The State of Corporate Social Responsibility
The murder of George Floyd last year spurred a national movement for racial justice and prompted demands that businesses do more to combat racism. Companies could no longer hide in the void of silence.
Although many brands had taken steps to become more socially responsible prior to the acceleration of the racial justice movement, there was still more work to do. It was no longer enough to simply not be racist. People demanded that companies use their platforms to demonstrate active anti-racism. Authentic and meaningful change was expected.
Fortunately, that’s exactly what we saw. Brands began to redevelop and pivot their internal and external communications to align more with social justice efforts. However, it has been more than a year since racial justice was brought to the forefront of the national conversation. In that time, what has been accomplished? Has progress crept to a halt? And, most important, what should happen next?
Brand Diversity in Action
In the wake of the U.S. racial justice movement, many companies did step up. Brands looked at their marketing efforts and asked themselves how they could effectively promote holistic diversity and inclusion. Many companies developed targeted advertising material for minority audiences, but, more importantly, they ensured the actual representation of minorities in ad creative.
Representation was not the only step forward. Companies became introspective. Many businesses lacked diverse leadership and opportunities for minority employees to move up within the company. Now, we are seeing more minorities placed in positions of leadership and the implementation of new programs to help future minority employees achieve the same goals.
Above all, brands have finally begun to prioritize engagement with Black consumers and underserved communities. For a long time, brands have “talked the talk,” without committing to any real action. Authenticity comes from doing rather than saying, though, which is why many major companies such as Coca-Cola, Target and Netflix have directed money toward Black community initiatives and made efforts to buy from Black suppliers.
It seems that many brands are putting forward long-term equity and inclusion initiatives and committing funds to continuing their efforts in the future. Only time will tell if all companies stay the course, but we are hopeful that many will.
Running Out of Steam?
Last summer’s racial justice movement was one of the most powerful we’ve seen in a long time, and it led to real change. However, now that a whole year has gone by, are people losing momentum? As time goes on, all movements start to dissipate, but it’s important to understand that people haven’t stopped caring about racial injustice because it isn’t getting as much media coverage. It’s incredibly difficult to keep the attention of millions of people on one topic for an extended amount of time, no matter how crucial it may be. New issues arise every day. However, many people still continue to push for equality within their own communities at a more local level. Additionally, commitment to keeping the heat on intolerance for racial discrimination within the workplace seems to have remained steady, and that’s promising.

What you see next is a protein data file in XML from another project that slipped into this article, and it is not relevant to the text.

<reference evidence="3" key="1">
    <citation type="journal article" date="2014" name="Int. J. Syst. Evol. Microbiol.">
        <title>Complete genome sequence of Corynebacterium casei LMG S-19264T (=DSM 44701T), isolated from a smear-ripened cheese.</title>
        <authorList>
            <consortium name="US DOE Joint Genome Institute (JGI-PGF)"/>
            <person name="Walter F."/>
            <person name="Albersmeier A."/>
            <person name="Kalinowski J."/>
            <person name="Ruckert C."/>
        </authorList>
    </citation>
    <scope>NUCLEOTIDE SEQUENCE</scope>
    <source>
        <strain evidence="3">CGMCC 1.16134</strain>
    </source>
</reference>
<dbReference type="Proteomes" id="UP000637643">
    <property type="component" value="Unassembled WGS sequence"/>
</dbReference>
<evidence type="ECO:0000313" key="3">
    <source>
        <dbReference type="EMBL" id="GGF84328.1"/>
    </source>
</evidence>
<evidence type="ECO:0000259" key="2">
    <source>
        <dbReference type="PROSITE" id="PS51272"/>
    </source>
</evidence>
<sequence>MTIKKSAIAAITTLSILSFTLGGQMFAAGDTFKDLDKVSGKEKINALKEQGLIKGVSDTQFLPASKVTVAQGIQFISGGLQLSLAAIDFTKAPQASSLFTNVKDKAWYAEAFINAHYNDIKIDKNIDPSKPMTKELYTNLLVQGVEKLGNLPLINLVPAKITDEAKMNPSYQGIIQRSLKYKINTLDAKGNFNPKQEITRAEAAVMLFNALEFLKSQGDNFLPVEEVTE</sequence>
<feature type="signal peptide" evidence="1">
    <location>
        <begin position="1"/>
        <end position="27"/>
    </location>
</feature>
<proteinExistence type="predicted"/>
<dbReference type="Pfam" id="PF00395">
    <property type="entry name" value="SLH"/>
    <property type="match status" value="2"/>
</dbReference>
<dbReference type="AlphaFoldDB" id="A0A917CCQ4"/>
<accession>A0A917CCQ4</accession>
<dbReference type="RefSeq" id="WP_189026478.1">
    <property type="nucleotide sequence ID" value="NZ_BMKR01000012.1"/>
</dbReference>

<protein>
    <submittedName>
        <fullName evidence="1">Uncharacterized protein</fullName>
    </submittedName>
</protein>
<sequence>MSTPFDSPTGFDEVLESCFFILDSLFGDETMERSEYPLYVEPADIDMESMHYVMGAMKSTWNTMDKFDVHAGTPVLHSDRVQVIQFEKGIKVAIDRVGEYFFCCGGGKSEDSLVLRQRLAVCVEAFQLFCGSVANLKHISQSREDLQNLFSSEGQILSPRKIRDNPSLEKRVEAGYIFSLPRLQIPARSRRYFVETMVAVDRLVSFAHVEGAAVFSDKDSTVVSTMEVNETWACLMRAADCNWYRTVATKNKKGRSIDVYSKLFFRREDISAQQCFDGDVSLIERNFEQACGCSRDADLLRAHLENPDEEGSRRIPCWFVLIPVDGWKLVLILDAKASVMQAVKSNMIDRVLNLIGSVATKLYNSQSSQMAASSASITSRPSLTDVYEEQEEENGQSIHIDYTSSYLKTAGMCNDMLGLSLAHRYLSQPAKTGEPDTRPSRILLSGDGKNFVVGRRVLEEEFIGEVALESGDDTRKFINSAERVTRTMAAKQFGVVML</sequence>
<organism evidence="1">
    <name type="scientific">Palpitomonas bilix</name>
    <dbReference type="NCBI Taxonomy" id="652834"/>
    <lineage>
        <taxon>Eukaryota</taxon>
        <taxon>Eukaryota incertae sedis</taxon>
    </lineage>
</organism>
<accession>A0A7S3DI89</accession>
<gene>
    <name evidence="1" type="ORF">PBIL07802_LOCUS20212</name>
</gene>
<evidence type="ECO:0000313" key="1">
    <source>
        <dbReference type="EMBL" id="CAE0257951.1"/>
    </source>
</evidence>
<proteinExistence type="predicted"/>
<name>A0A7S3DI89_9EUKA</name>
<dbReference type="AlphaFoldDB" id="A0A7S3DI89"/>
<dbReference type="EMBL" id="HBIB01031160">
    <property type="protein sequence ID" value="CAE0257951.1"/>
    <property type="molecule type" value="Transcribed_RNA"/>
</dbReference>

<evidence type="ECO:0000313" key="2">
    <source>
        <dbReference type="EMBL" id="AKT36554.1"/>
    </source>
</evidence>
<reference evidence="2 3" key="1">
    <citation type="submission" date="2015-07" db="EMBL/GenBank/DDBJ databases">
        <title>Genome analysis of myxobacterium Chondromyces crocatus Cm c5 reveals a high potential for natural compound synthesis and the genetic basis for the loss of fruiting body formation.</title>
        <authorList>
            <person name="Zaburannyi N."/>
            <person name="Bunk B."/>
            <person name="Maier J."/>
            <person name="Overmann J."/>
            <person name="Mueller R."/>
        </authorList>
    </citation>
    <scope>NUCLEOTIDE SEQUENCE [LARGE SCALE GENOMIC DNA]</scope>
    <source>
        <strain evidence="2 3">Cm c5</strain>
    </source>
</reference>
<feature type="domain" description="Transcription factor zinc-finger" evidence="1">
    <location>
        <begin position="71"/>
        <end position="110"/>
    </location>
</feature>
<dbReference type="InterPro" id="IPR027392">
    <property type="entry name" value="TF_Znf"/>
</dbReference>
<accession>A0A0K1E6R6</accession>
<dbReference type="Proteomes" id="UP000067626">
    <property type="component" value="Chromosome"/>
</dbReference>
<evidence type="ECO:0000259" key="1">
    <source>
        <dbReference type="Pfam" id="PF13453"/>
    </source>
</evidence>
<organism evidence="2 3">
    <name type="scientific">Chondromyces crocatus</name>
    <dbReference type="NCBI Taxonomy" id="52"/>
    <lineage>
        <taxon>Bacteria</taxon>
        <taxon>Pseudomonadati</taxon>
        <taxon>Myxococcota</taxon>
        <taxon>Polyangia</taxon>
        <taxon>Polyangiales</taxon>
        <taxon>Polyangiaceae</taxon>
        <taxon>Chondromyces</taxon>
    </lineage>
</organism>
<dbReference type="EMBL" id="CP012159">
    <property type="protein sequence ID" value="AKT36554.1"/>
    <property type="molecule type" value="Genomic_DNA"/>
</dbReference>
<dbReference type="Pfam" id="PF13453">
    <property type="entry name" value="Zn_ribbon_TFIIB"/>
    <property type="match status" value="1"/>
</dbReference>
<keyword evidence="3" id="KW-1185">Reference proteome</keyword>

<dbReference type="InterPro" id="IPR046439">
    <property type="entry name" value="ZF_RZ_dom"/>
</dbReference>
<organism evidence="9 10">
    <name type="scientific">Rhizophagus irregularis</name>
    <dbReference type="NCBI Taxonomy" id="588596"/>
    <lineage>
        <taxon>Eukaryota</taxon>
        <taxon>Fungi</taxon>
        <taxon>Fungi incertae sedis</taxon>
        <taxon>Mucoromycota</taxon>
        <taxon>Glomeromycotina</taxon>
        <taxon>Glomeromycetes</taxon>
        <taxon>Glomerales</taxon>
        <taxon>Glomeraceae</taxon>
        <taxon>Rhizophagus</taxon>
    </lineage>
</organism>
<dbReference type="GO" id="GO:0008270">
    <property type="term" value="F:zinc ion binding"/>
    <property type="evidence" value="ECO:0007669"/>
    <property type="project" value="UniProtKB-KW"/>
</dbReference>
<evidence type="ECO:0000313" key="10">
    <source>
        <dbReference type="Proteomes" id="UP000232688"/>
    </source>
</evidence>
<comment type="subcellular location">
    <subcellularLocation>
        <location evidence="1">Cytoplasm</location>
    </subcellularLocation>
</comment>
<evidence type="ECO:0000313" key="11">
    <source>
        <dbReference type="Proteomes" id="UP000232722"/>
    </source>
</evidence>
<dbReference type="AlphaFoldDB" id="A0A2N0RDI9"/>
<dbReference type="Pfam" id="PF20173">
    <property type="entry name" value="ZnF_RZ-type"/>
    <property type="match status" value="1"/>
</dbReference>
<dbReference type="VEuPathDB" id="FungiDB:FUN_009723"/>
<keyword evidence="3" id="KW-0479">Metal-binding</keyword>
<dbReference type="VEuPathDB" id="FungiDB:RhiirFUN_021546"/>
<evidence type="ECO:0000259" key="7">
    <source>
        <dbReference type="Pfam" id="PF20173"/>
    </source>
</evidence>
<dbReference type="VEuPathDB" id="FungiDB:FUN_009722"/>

There are still instances where people come together to keep businesses in check and hold them accountable through – you guessed it – social media. Social media users have been keeping a watchful eye, and it’s hard to hide within the world’s largest global communication channel.
So, to answer the question “is the racial justice movement over”? No. The movement is never over, and brands should still be doing the work to achieve equity. We may not be as loud as we were a year ago, but we are all still here. We are waiting, watching and continuing to push for progress wherever and however we can, with smart brands doing their part.
Corporate Responsibility: What’s Next?
We’ve seen many brands make promises to minority communities and businesses within the past year, but time will reveal who is authentic in their commitment. Apathy and inaction are the greatest threats to social justice.
Staying vigilant is imperative as everyone gets back to post-pandemic ho-hum marketing. Keep an eye on brand marketing efforts – was their allyship genuine or an attempt to capitalize on a large social movement? The onus is on organizations to stay committed to inclusivity, but we’re here to call out those who don’t adhere to the voices of millions across the globe. Continue to question brands on their social commitment to reform, choose to work with multicultural agencies and, as always, speak up in favor of change.